The verdant land around Oberon (or Bullock Flat, as it was first named) became accessible to settlers following the building of Cox’s Road, across the Blue Mountains to Bathurst, in 1813. The rich native pastures on the plateau provided green pastures in dry times and settlers like Charles Whalan of Glyndwr on the Fish River and Philip Parker King of Essington on the Campbell’s River, were the first to obtain land grants. Many others came as tenants and workers or to buy blocks as they were surveyed.
Charles Whalan is credited with finding the Jenolan Caves, whilst searching for a bushranger in the area, in 1838. He subsequently played host to many visitors seeking to explore these amazing caves. Gold was found in small amounts in the Fish River as early as 1823. Mines at “The Reef” and many other locations brought gold hungry miners and prospectors to the area in the 1850s. Other minerals played an important role in the development of the district, with a major copper mine at Burraga, south of Oberon in operation in 1878, silver was found at Yerranderie in 1871 and gemstones, including sapphires, zircons and diamonds were found at various locations around the area, including Black Springs, which attracted more prospectors to the district.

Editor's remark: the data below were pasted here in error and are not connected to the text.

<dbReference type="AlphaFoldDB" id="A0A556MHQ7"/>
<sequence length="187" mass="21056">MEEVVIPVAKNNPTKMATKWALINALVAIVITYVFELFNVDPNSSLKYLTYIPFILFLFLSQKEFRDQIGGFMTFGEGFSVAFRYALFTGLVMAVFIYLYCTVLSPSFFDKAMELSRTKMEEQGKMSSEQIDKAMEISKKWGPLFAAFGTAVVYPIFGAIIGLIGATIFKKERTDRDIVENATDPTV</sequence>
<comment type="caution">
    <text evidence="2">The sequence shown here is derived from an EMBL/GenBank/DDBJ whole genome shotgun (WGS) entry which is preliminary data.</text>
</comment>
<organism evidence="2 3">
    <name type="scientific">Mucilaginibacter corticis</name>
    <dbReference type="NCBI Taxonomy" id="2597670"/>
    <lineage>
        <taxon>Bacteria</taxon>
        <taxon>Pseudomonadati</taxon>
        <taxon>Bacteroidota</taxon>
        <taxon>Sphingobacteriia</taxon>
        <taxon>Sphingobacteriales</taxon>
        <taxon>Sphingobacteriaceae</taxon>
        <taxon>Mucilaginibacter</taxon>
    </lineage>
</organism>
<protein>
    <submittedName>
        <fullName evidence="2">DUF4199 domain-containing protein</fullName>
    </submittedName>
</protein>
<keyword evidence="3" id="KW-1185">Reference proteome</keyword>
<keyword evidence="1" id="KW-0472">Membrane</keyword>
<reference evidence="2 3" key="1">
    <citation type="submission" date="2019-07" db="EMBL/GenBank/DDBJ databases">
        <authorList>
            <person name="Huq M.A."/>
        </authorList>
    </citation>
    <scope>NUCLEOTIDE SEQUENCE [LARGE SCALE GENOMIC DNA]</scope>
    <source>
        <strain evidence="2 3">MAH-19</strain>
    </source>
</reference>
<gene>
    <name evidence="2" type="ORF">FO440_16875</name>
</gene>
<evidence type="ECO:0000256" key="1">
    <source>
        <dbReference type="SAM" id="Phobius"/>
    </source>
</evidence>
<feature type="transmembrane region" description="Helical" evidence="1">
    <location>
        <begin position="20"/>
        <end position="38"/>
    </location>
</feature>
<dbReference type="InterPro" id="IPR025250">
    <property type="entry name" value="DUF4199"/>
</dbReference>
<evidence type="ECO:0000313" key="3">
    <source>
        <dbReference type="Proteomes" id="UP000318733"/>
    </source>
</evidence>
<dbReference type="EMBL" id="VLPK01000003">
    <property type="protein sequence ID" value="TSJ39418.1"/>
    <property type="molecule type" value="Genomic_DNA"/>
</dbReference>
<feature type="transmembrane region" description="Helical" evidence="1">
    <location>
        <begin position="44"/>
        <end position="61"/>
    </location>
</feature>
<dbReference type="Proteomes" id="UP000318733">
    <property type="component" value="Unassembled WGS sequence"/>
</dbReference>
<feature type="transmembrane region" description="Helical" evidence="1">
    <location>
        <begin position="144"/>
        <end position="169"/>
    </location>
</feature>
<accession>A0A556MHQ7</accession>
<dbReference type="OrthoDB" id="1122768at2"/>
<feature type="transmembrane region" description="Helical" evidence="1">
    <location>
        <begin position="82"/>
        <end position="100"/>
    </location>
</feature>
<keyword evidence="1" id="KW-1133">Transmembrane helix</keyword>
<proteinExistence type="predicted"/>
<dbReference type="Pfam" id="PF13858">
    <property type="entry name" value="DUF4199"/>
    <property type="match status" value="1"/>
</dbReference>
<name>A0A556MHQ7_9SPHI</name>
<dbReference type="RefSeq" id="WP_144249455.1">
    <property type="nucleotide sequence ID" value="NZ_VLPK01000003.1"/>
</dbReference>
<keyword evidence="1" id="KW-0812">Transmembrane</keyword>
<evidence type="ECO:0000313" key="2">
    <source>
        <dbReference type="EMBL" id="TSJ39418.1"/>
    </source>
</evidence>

Oberon was surveyed and proclaimed a village in 1863, formed its first Shire Council in 1906, obtained a rail service in 1923 and gained (privately operated) electricity in 1936.
More information on the history of Oberon and its villages is available in the local history section of the Oberon Library or from the Visitor Information Centre.
You can download a copy of the Thematic History of Oberon here